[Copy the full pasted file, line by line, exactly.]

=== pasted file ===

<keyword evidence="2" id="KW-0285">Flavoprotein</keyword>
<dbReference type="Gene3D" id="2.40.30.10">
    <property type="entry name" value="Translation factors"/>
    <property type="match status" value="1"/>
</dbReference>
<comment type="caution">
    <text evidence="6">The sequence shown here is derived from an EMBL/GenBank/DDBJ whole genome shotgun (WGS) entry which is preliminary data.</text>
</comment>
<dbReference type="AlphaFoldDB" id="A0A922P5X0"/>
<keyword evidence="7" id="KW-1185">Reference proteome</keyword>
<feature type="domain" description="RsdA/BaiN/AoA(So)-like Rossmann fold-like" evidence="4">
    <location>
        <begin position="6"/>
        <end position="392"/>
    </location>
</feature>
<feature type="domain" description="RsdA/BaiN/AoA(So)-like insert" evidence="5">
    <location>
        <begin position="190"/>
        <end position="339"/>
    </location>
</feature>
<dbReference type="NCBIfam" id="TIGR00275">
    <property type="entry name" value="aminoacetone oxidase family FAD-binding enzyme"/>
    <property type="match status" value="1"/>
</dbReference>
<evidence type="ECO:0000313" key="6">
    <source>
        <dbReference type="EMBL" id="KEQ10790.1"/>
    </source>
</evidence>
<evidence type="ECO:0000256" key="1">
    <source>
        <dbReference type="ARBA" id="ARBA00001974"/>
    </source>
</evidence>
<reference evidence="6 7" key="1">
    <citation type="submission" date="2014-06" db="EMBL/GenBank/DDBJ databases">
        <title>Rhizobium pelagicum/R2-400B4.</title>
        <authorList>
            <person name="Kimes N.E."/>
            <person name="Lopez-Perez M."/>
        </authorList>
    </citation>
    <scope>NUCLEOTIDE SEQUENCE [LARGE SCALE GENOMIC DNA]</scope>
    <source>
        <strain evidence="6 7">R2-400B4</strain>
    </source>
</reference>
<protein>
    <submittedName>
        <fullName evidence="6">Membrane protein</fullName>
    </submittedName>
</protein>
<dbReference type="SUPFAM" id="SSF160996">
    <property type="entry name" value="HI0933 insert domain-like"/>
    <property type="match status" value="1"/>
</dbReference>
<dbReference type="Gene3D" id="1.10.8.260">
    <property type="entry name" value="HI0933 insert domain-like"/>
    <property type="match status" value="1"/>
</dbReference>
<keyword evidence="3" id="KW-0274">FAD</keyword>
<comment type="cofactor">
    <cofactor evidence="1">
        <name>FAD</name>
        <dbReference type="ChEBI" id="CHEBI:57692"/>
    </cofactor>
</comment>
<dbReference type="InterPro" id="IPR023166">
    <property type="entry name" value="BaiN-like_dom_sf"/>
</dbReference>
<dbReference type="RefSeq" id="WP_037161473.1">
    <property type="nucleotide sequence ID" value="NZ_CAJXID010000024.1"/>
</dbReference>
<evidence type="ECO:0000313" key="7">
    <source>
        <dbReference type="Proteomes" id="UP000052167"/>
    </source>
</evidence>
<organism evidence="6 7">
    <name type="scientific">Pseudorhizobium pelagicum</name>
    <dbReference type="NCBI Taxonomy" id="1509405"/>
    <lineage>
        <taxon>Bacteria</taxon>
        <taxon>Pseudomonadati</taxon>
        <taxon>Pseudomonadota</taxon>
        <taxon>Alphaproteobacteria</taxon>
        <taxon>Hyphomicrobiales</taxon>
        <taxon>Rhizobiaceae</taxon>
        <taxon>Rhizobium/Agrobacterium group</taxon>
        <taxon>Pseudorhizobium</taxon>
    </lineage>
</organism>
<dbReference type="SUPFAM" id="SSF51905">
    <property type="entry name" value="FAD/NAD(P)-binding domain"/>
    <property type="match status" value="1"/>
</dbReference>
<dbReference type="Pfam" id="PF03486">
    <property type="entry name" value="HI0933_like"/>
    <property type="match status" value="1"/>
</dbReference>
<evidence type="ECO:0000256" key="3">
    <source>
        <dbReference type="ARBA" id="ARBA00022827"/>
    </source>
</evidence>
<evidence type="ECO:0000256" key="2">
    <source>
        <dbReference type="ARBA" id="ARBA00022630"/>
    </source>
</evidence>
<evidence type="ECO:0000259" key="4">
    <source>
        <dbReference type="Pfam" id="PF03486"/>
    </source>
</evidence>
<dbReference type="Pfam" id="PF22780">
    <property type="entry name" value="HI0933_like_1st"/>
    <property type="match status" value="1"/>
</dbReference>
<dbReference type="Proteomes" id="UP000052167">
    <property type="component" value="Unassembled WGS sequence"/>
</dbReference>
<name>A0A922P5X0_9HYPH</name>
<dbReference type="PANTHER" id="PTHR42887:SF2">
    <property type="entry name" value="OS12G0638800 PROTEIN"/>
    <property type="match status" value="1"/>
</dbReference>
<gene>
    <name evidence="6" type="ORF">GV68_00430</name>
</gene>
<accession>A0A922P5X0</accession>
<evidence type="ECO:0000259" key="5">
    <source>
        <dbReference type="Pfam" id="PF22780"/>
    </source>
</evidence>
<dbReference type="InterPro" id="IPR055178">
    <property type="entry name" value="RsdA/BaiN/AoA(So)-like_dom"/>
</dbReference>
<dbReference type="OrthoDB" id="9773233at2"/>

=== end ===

<keyword evidence="2" id="KW-0285">Flavoprotein</keyword>
<dbReference type="Gene3D" id="2.40.30.10">
    <property type="entry name" value="Translation factors"/>
    <property type="match status" value="1"/>
</dbReference>
<comment type="caution">
    <text evidence="6">The sequence shown here is derived from an EMBL/GenBank/DDBJ whole genome shotgun (WGS) entry which is preliminary data.</text>
</comment>
<dbReference type="AlphaFoldDB" id="A0A922P5X0"/>
<keyword evidence="7" id="KW-1185">Reference proteome</keyword>
<feature type="domain" description="RsdA/BaiN/AoA(So)-like Rossmann fold-like" evidence="4">
    <location>
        <begin position="6"/>
        <end position="392"/>
    </location>
</feature>
<feature type="domain" description="RsdA/BaiN/AoA(So)-like insert" evidence="5">
    <location>
        <begin position="190"/>
        <end position="339"/>
    </location>
</feature>
<dbReference type="NCBIfam" id="TIGR00275">
    <property type="entry name" value="aminoacetone oxidase family FAD-binding enzyme"/>
    <property type="match status" value="1"/>
</dbReference>
<evidence type="ECO:0000313" key="6">
    <source>
        <dbReference type="EMBL" id="KEQ10790.1"/>
    </source>
</evidence>
<evidence type="ECO:0000256" key="1">
    <source>
        <dbReference type="ARBA" id="ARBA00001974"/>
    </source>
</evidence>
<reference evidence="6 7" key="1">
    <citation type="submission" date="2014-06" db="EMBL/GenBank/DDBJ databases">
        <title>Rhizobium pelagicum/R2-400B4.</title>
        <authorList>
            <person name="Kimes N.E."/>
            <person name="Lopez-Perez M."/>
        </authorList>
    </citation>
    <scope>NUCLEOTIDE SEQUENCE [LARGE SCALE GENOMIC DNA]</scope>
    <source>
        <strain evidence="6 7">R2-400B4</strain>
    </source>
</reference>
<protein>
    <submittedName>
        <fullName evidence="6">Membrane protein</fullName>
    </submittedName>
</protein>
<dbReference type="SUPFAM" id="SSF160996">
    <property type="entry name" value="HI0933 insert domain-like"/>
    <property type="match status" value="1"/>
</dbReference>
<dbReference type="Gene3D" id="1.10.8.260">
    <property type="entry name" value="HI0933 insert domain-like"/>
    <property type="match status" value="1"/>
</dbReference>
<keyword evidence="3" id="KW-0274">FAD</keyword>
<comment type="cofactor">
    <cofactor evidence="1">
        <name>FAD</name>
        <dbReference type="ChEBI" id="CHEBI:57692"/>
    </cofactor>
</comment>
<dbReference type="InterPro" id="IPR023166">
    <property type="entry name" value="BaiN-like_dom_sf"/>
</dbReference>
<dbReference type="RefSeq" id="WP_037161473.1">
    <property type="nucleotide sequence ID" value="NZ_CAJXID010000024.1"/>
</dbReference>
<evidence type="ECO:0000313" key="7">
    <source>
        <dbReference type="Proteomes" id="UP000052167"/>
    </source>
</evidence>
<organism evidence="6 7">
    <name type="scientific">Pseudorhizobium pelagicum</name>
    <dbReference type="NCBI Taxonomy" id="1509405"/>
    <lineage>
        <taxon>Bacteria</taxon>
        <taxon>Pseudomonadati</taxon>
        <taxon>Pseudomonadota</taxon>
        <taxon>Alphaproteobacteria</taxon>
        <taxon>Hyphomicrobiales</taxon>
        <taxon>Rhizobiaceae</taxon>
        <taxon>Rhizobium/Agrobacterium group</taxon>
        <taxon>Pseudorhizobium</taxon>
    </lineage>
</organism>
<dbReference type="SUPFAM" id="SSF51905">
    <property type="entry name" value="FAD/NAD(P)-binding domain"/>
    <property type="match status" value="1"/>
</dbReference>
<dbReference type="Pfam" id="PF03486">
    <property type="entry name" value="HI0933_like"/>
    <property type="match status" value="1"/>
</dbReference>
<evidence type="ECO:0000256" key="3">
    <source>
        <dbReference type="ARBA" id="ARBA00022827"/>
    </source>
</evidence>
<evidence type="ECO:0000256" key="2">
    <source>
        <dbReference type="ARBA" id="ARBA00022630"/>
    </source>
</evidence>
<evidence type="ECO:0000259" key="4">
    <source>
        <dbReference type="Pfam" id="PF03486"/>
    </source>
</evidence>
<dbReference type="Pfam" id="PF22780">
    <property type="entry name" value="HI0933_like_1st"/>
    <property type="match status" value="1"/>
</dbReference>
<dbReference type="Proteomes" id="UP000052167">
    <property type="component" value="Unassembled WGS sequence"/>
</dbReference>
<name>A0A922P5X0_9HYPH</name>
<dbReference type="PANTHER" id="PTHR42887:SF2">
    <property type="entry name" value="OS12G0638800 PROTEIN"/>
    <property type="match status" value="1"/>
</dbReference>
<gene>
    <name evidence="6" type="ORF">GV68_00430</name>
</gene>
<accession>A0A922P5X0</accession>
<evidence type="ECO:0000259" key="5">
    <source>
        <dbReference type="Pfam" id="PF22780"/>
    </source>
</evidence>
<dbReference type="InterPro" id="IPR055178">
    <property type="entry name" value="RsdA/BaiN/AoA(So)-like_dom"/>
</dbReference>
<dbReference type="OrthoDB" id="9773233at2"/>